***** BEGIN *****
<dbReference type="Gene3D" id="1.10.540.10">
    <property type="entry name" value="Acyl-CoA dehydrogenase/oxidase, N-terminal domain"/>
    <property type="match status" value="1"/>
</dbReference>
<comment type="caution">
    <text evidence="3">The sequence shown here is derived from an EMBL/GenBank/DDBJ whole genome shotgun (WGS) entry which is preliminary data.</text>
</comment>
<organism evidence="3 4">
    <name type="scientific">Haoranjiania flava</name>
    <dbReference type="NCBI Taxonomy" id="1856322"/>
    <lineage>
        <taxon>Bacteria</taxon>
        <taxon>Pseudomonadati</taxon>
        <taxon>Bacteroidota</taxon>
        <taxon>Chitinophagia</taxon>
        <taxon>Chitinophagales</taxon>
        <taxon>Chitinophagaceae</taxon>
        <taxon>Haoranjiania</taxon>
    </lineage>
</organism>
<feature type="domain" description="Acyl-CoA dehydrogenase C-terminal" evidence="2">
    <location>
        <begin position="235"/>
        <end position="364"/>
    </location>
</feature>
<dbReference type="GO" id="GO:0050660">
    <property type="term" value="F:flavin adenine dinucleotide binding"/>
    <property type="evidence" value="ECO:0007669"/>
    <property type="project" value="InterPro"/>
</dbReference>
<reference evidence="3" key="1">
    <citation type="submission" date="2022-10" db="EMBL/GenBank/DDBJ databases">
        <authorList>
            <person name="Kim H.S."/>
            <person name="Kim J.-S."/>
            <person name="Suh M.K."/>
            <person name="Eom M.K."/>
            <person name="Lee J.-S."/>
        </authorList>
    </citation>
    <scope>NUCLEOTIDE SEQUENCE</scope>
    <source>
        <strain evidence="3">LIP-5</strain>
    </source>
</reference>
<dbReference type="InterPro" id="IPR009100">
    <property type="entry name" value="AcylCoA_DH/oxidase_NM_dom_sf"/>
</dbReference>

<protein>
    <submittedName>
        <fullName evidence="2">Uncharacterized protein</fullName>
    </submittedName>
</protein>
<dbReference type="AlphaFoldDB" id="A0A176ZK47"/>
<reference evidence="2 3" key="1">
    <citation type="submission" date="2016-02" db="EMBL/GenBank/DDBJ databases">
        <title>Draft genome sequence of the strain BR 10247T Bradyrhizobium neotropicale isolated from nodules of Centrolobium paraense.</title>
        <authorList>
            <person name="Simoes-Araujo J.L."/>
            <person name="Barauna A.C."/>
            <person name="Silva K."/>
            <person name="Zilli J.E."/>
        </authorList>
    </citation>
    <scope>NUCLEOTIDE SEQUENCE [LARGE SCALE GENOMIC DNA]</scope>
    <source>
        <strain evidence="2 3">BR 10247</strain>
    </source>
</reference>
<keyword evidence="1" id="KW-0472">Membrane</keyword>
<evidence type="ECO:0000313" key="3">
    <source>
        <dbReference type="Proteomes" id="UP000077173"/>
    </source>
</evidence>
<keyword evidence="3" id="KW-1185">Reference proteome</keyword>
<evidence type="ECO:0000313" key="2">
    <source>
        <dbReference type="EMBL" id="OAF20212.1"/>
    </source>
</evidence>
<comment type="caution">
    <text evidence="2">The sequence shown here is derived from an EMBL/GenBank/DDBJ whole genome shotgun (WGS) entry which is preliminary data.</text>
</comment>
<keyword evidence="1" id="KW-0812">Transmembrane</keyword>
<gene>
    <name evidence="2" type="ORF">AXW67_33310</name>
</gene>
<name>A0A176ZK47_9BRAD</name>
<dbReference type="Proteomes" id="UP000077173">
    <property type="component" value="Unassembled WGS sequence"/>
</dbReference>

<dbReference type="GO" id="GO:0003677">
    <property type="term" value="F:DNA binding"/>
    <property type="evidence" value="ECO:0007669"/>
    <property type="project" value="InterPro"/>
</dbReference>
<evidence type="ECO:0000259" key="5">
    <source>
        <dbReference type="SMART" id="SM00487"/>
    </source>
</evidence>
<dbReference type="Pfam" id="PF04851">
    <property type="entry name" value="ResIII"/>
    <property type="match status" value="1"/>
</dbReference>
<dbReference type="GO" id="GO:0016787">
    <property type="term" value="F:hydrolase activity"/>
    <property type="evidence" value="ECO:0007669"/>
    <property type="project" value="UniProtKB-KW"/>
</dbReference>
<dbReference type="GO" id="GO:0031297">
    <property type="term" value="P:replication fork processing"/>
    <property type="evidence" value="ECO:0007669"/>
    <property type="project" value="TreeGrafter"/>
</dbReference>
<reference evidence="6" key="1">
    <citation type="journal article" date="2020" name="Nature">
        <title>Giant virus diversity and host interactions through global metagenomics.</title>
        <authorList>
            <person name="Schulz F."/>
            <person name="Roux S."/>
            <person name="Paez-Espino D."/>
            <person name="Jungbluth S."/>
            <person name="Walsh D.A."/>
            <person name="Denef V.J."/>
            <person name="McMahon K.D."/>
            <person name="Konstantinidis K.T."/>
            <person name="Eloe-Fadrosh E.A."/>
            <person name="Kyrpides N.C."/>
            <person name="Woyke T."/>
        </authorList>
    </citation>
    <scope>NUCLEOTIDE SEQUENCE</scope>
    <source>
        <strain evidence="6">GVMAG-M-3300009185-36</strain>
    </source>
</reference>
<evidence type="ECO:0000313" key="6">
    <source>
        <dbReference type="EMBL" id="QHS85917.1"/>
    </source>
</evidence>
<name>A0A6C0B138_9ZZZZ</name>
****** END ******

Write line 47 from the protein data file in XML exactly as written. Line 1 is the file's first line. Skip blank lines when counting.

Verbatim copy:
<dbReference type="InterPro" id="IPR009100">